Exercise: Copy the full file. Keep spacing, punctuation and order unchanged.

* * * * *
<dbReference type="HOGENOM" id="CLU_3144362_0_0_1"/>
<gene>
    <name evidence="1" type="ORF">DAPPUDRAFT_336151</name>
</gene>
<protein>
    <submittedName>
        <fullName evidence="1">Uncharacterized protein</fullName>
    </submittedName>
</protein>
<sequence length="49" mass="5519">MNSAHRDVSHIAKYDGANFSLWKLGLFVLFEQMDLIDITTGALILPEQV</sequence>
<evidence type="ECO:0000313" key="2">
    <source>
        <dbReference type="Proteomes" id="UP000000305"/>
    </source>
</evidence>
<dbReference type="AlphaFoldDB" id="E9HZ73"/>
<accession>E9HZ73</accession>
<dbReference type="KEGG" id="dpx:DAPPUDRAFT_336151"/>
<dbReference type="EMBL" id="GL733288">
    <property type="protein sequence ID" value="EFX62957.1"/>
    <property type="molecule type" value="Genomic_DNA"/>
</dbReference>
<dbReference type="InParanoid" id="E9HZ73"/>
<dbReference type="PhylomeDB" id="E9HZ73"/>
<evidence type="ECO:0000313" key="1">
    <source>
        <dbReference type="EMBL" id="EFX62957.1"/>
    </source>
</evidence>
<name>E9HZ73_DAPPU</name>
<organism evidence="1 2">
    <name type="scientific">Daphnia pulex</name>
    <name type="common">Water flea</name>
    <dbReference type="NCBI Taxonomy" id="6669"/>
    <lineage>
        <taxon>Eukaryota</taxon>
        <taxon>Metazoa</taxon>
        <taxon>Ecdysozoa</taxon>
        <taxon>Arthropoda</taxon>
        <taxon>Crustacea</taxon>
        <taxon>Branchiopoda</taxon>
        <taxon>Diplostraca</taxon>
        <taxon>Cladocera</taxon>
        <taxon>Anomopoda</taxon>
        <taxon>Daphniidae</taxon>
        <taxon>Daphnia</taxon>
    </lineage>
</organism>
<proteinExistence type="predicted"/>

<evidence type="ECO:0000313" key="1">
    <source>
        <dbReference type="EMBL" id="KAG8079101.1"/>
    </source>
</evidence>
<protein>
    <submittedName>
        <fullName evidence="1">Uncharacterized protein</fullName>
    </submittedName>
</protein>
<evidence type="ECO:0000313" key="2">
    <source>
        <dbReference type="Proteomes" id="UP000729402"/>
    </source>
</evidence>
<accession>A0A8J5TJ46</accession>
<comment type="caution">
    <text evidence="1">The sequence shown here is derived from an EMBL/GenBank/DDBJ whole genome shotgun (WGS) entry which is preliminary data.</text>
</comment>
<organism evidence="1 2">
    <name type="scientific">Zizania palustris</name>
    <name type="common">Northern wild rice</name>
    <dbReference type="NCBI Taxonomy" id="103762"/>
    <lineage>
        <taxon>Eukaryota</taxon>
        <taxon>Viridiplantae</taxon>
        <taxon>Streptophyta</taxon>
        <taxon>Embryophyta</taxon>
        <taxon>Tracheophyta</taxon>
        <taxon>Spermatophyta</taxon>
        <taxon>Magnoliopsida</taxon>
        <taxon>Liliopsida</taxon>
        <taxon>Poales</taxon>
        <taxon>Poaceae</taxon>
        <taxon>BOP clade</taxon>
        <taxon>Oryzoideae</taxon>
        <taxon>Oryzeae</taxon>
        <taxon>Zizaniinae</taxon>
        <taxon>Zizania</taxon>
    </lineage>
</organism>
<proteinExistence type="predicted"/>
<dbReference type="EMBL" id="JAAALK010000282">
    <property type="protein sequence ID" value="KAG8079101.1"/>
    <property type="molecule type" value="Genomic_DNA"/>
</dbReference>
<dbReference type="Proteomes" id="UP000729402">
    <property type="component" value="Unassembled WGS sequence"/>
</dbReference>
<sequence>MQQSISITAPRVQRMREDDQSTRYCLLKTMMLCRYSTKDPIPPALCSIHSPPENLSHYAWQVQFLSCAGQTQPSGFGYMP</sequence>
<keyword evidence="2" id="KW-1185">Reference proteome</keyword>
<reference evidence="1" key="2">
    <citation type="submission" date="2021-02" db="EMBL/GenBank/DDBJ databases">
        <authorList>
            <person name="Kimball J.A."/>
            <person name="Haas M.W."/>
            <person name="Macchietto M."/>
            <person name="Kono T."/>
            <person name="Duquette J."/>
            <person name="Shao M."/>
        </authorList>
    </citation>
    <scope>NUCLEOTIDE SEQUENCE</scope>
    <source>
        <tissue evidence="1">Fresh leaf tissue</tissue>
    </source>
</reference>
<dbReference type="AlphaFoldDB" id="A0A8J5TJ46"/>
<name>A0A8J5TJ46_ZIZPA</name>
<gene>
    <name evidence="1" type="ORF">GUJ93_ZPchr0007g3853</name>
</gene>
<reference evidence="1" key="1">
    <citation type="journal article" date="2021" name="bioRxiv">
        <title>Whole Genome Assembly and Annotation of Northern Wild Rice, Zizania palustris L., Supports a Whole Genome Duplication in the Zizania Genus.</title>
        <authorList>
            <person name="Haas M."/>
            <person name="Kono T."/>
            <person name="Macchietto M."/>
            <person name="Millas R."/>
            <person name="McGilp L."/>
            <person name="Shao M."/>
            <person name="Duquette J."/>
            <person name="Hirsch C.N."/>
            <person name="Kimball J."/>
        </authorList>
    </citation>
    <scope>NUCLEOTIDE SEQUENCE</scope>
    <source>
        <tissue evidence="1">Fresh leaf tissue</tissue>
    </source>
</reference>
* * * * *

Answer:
<dbReference type="HOGENOM" id="CLU_3144362_0_0_1"/>
<gene>
    <name evidence="1" type="ORF">DAPPUDRAFT_336151</name>
</gene>
<protein>
    <submittedName>
        <fullName evidence="1">Uncharacterized protein</fullName>
    </submittedName>
</protein>
<sequence length="49" mass="5519">MNSAHRDVSHIAKYDGANFSLWKLGLFVLFEQMDLIDITTGALILPEQV</sequence>
<evidence type="ECO:0000313" key="2">
    <source>
        <dbReference type="Proteomes" id="UP000000305"/>
    </source>
</evidence>
<dbReference type="AlphaFoldDB" id="E9HZ73"/>
<accession>E9HZ73</accession>
<dbReference type="KEGG" id="dpx:DAPPUDRAFT_336151"/>
<dbReference type="EMBL" id="GL733288">
    <property type="protein sequence ID" value="EFX62957.1"/>
    <property type="molecule type" value="Genomic_DNA"/>
</dbReference>
<dbReference type="InParanoid" id="E9HZ73"/>
<dbReference type="PhylomeDB" id="E9HZ73"/>
<evidence type="ECO:0000313" key="1">
    <source>
        <dbReference type="EMBL" id="EFX62957.1"/>
    </source>
</evidence>
<name>E9HZ73_DAPPU</name>
<organism evidence="1 2">
    <name type="scientific">Daphnia pulex</name>
    <name type="common">Water flea</name>
    <dbReference type="NCBI Taxonomy" id="6669"/>
    <lineage>
        <taxon>Eukaryota</taxon>
        <taxon>Metazoa</taxon>
        <taxon>Ecdysozoa</taxon>
        <taxon>Arthropoda</taxon>
        <taxon>Crustacea</taxon>
        <taxon>Branchiopoda</taxon>
        <taxon>Diplostraca</taxon>
        <taxon>Cladocera</taxon>
        <taxon>Anomopoda</taxon>
        <taxon>Daphniidae</taxon>
        <taxon>Daphnia</taxon>
    </lineage>
</organism>
<proteinExistence type="predicted"/>

<evidence type="ECO:0000313" key="1">
    <source>
        <dbReference type="EMBL" id="KAG8079101.1"/>
    </source>
</evidence>
<protein>
    <submittedName>
        <fullName evidence="1">Uncharacterized protein</fullName>
    </submittedName>
</protein>
<evidence type="ECO:0000313" key="2">
    <source>
        <dbReference type="Proteomes" id="UP000729402"/>
    </source>
</evidence>
<accession>A0A8J5TJ46</accession>
<comment type="caution">
    <text evidence="1">The sequence shown here is derived from an EMBL/GenBank/DDBJ whole genome shotgun (WGS) entry which is preliminary data.</text>
</comment>
<organism evidence="1 2">
    <name type="scientific">Zizania palustris</name>
    <name type="common">Northern wild rice</name>
    <dbReference type="NCBI Taxonomy" id="103762"/>
    <lineage>
        <taxon>Eukaryota</taxon>
        <taxon>Viridiplantae</taxon>
        <taxon>Streptophyta</taxon>
        <taxon>Embryophyta</taxon>
        <taxon>Tracheophyta</taxon>
        <taxon>Spermatophyta</taxon>
        <taxon>Magnoliopsida</taxon>
        <taxon>Liliopsida</taxon>
        <taxon>Poales</taxon>
        <taxon>Poaceae</taxon>
        <taxon>BOP clade</taxon>
        <taxon>Oryzoideae</taxon>
        <taxon>Oryzeae</taxon>
        <taxon>Zizaniinae</taxon>
        <taxon>Zizania</taxon>
    </lineage>
</organism>
<proteinExistence type="predicted"/>
<dbReference type="EMBL" id="JAAALK010000282">
    <property type="protein sequence ID" value="KAG8079101.1"/>
    <property type="molecule type" value="Genomic_DNA"/>
</dbReference>
<dbReference type="Proteomes" id="UP000729402">
    <property type="component" value="Unassembled WGS sequence"/>
</dbReference>
<sequence>MQQSISITAPRVQRMREDDQSTRYCLLKTMMLCRYSTKDPIPPALCSIHSPPENLSHYAWQVQFLSCAGQTQPSGFGYMP</sequence>
<keyword evidence="2" id="KW-1185">Reference proteome</keyword>
<reference evidence="1" key="2">
    <citation type="submission" date="2021-02" db="EMBL/GenBank/DDBJ databases">
        <authorList>
            <person name="Kimball J.A."/>
            <person name="Haas M.W."/>
            <person name="Macchietto M."/>
            <person name="Kono T."/>
            <person name="Duquette J."/>
            <person name="Shao M."/>
        </authorList>
    </citation>
    <scope>NUCLEOTIDE SEQUENCE</scope>
    <source>
        <tissue evidence="1">Fresh leaf tissue</tissue>
    </source>
</reference>
<dbReference type="AlphaFoldDB" id="A0A8J5TJ46"/>
<name>A0A8J5TJ46_ZIZPA</name>
<gene>
    <name evidence="1" type="ORF">GUJ93_ZPchr0007g3853</name>
</gene>
<reference evidence="1" key="1">
    <citation type="journal article" date="2021" name="bioRxiv">
        <title>Whole Genome Assembly and Annotation of Northern Wild Rice, Zizania palustris L., Supports a Whole Genome Duplication in the Zizania Genus.</title>
        <authorList>
            <person name="Haas M."/>
            <person name="Kono T."/>
            <person name="Macchietto M."/>
            <person name="Millas R."/>
            <person name="McGilp L."/>
            <person name="Shao M."/>
            <person name="Duquette J."/>
            <person name="Hirsch C.N."/>
            <person name="Kimball J."/>
        </authorList>
    </citation>
    <scope>NUCLEOTIDE SEQUENCE</scope>
    <source>
        <tissue evidence="1">Fresh leaf tissue</tissue>
    </source>
</reference>